Set in a fictional “Territory” this fantasy takes place in what seems to be 1950’s suburban America transported to somewhere in Africa. The “Territory” has an unusual social system where young women are dominated by their parents and wives by their husbands. Good order is maintained by whippings all round, even to the extent of having female Negro traffic cops administering punishments rather than speeding tickets. Joanna comes to the “Territory” after a failed marriage to stay with her sister. At first she is shocked by the corporal punishment she witnesses but gradually comes to accept the situation and crave punishment for herself. All the participants are sexually aroused by the beatings so punishment usually leads on to other matters. The title refers to the state of mind that Joanna becomes to regard as natural and fulfilling.  This story is unusual in that it does not seem to have been published by Grove Press despite its appearance in the index. It may be that it lurks somewhere in the Venus Library under another title and pseudonymous author. Nor does it appear in Rossett’s subsequent Blue Moon titles, its only reprintings being in the short-lived Top Shelf and Masquerade imprints.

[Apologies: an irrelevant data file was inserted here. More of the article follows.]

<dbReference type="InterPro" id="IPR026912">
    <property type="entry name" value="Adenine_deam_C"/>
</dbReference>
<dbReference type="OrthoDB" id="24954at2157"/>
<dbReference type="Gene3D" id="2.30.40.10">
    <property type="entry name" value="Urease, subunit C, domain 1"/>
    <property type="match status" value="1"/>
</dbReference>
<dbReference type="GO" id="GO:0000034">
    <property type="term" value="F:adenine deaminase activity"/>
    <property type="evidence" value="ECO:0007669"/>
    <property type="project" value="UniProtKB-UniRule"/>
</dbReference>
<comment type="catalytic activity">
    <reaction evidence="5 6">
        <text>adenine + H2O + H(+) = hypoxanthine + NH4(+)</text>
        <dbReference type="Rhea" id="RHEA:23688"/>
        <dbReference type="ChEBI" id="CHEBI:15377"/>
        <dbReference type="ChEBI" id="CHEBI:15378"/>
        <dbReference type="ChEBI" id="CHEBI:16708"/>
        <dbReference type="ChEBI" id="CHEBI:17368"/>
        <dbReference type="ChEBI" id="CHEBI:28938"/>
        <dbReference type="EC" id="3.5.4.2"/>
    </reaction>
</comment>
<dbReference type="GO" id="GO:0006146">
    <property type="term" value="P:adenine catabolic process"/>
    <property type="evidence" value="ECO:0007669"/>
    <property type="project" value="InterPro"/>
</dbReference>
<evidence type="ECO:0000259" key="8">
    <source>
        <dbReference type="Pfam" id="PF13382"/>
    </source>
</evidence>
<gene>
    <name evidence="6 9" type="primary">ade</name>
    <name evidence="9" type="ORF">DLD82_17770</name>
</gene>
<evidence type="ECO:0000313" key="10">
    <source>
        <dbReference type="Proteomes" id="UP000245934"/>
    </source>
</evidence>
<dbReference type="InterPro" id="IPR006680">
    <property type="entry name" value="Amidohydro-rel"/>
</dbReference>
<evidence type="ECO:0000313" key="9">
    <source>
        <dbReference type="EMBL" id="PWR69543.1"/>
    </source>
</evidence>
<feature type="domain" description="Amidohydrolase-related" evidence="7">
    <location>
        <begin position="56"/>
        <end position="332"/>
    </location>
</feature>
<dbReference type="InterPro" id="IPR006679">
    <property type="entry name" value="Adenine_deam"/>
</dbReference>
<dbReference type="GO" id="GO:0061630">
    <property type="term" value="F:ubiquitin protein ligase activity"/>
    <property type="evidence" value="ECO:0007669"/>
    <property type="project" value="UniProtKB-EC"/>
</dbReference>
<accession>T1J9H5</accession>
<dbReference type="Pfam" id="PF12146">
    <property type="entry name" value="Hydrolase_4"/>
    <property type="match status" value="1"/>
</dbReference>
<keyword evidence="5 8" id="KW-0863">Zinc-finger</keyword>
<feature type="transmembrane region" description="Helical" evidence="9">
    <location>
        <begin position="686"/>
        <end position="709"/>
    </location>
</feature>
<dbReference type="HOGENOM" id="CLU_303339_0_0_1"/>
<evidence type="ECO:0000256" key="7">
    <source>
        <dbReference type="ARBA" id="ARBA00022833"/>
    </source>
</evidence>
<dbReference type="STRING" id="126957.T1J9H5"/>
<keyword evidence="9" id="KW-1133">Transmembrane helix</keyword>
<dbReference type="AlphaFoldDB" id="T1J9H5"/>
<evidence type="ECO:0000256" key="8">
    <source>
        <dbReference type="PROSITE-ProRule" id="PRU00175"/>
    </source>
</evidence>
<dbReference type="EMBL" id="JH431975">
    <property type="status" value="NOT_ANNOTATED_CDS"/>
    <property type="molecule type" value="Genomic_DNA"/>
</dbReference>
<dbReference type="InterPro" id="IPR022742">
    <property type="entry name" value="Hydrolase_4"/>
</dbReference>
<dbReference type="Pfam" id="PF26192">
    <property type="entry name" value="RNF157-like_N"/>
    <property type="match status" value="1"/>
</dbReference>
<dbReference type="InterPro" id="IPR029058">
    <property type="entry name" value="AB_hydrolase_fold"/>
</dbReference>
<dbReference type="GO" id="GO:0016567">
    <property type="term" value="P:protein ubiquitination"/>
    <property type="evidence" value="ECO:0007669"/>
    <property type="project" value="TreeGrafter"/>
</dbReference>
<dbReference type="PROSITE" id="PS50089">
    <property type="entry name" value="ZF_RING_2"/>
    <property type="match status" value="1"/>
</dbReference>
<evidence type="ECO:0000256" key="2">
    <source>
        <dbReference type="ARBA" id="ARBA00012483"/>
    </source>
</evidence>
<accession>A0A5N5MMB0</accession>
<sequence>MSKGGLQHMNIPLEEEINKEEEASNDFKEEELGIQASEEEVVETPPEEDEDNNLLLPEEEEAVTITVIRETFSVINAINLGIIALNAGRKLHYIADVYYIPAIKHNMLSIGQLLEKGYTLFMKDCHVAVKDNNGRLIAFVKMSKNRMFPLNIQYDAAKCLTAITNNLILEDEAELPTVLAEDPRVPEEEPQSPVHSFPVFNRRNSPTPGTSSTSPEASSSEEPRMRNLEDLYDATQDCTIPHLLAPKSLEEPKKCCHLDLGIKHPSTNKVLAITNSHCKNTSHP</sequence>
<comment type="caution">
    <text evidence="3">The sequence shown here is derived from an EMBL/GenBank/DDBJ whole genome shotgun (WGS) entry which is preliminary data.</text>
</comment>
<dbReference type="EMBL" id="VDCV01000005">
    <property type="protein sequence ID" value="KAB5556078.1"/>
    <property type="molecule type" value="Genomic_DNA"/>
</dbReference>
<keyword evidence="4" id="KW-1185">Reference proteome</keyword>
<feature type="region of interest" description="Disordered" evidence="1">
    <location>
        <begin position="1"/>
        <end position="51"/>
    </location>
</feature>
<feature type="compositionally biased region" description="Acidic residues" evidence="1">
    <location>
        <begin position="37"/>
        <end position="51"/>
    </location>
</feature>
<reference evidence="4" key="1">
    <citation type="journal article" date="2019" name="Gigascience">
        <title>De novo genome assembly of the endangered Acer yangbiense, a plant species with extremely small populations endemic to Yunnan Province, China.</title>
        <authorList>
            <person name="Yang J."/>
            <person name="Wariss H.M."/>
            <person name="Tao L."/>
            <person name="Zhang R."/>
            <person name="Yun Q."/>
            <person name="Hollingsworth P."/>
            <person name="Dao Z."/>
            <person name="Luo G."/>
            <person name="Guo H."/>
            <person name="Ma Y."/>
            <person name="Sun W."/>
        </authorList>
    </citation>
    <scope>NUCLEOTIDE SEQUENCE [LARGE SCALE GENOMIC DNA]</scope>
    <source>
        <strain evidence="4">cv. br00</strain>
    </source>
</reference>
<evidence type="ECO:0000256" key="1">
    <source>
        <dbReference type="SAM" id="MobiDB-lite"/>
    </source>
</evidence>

• The Territory Within, Greenleaf Classics 1969 (Chaucer Cartwright)
  • The Territory Within, Top Shelf 1998 1563339250
  • The Territory Within, Masquerade 1998

Carol’s Tribal Custom

nk-5150-carols-tribal-custom-by-chaucer-cartwright-ebAlthough not listed in the index to the Grosset archive, this Greenleaf publication bears the hallmarks of Dedeaux in its use of language. The pseudonym of Chaucer Cartwright is used here as it was in The Territory Within and Wealed Venus. The story concerns Carol Burgess, a prim legal secretary, abducted and abused by a group of low-lifes of both sexes. The experience excites her and she goes on to willingly consort with her tormentors who, naturally, give her a taste of discipline. There is not as much flagellation in this title as usual in Dedeaux, although a sorority pledge beating scene id reminiscent of Sorority of Submissive Girls.

  • Carol’s Tribal Custom, Greenleaf Classics NK-5150, 1969